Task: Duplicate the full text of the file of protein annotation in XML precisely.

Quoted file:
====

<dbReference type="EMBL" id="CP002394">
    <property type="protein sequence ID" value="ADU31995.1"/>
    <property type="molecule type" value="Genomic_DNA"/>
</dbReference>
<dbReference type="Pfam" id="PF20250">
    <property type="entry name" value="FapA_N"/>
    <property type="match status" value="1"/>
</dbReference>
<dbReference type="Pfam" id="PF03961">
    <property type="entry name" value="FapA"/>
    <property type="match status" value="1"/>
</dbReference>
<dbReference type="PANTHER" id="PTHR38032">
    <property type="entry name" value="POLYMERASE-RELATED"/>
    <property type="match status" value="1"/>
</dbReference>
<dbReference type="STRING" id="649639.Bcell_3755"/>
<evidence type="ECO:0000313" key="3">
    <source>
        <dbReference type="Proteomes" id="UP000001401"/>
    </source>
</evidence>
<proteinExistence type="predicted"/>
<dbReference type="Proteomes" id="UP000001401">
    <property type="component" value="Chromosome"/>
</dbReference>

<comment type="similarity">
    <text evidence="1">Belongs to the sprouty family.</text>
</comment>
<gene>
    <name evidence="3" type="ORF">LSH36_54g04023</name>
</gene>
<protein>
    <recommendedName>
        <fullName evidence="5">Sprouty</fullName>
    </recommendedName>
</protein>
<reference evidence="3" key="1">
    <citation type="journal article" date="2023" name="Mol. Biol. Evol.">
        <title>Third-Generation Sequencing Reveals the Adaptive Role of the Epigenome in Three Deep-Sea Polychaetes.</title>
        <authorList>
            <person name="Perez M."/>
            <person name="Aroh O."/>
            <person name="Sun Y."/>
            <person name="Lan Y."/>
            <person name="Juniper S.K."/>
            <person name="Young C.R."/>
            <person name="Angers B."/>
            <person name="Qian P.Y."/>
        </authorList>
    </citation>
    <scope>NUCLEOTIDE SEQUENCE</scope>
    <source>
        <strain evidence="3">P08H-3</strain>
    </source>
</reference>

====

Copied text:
<dbReference type="EMBL" id="CP002394">
    <property type="protein sequence ID" value="ADU31995.1"/>
    <property type="molecule type" value="Genomic_DNA"/>
</dbReference>
<dbReference type="Pfam" id="PF20250">
    <property type="entry name" value="FapA_N"/>
    <property type="match status" value="1"/>
</dbReference>
<dbReference type="Pfam" id="PF03961">
    <property type="entry name" value="FapA"/>
    <property type="match status" value="1"/>
</dbReference>
<dbReference type="PANTHER" id="PTHR38032">
    <property type="entry name" value="POLYMERASE-RELATED"/>
    <property type="match status" value="1"/>
</dbReference>
<dbReference type="STRING" id="649639.Bcell_3755"/>
<evidence type="ECO:0000313" key="3">
    <source>
        <dbReference type="Proteomes" id="UP000001401"/>
    </source>
</evidence>
<proteinExistence type="predicted"/>
<dbReference type="Proteomes" id="UP000001401">
    <property type="component" value="Chromosome"/>
</dbReference>

<comment type="similarity">
    <text evidence="1">Belongs to the sprouty family.</text>
</comment>
<gene>
    <name evidence="3" type="ORF">LSH36_54g04023</name>
</gene>
<protein>
    <recommendedName>
        <fullName evidence="5">Sprouty</fullName>
    </recommendedName>
</protein>
<reference evidence="3" key="1">
    <citation type="journal article" date="2023" name="Mol. Biol. Evol.">
        <title>Third-Generation Sequencing Reveals the Adaptive Role of the Epigenome in Three Deep-Sea Polychaetes.</title>
        <authorList>
            <person name="Perez M."/>
            <person name="Aroh O."/>
            <person name="Sun Y."/>
            <person name="Lan Y."/>
            <person name="Juniper S.K."/>
            <person name="Young C.R."/>
            <person name="Angers B."/>
            <person name="Qian P.Y."/>
        </authorList>
    </citation>
    <scope>NUCLEOTIDE SEQUENCE</scope>
    <source>
        <strain evidence="3">P08H-3</strain>
    </source>
</reference>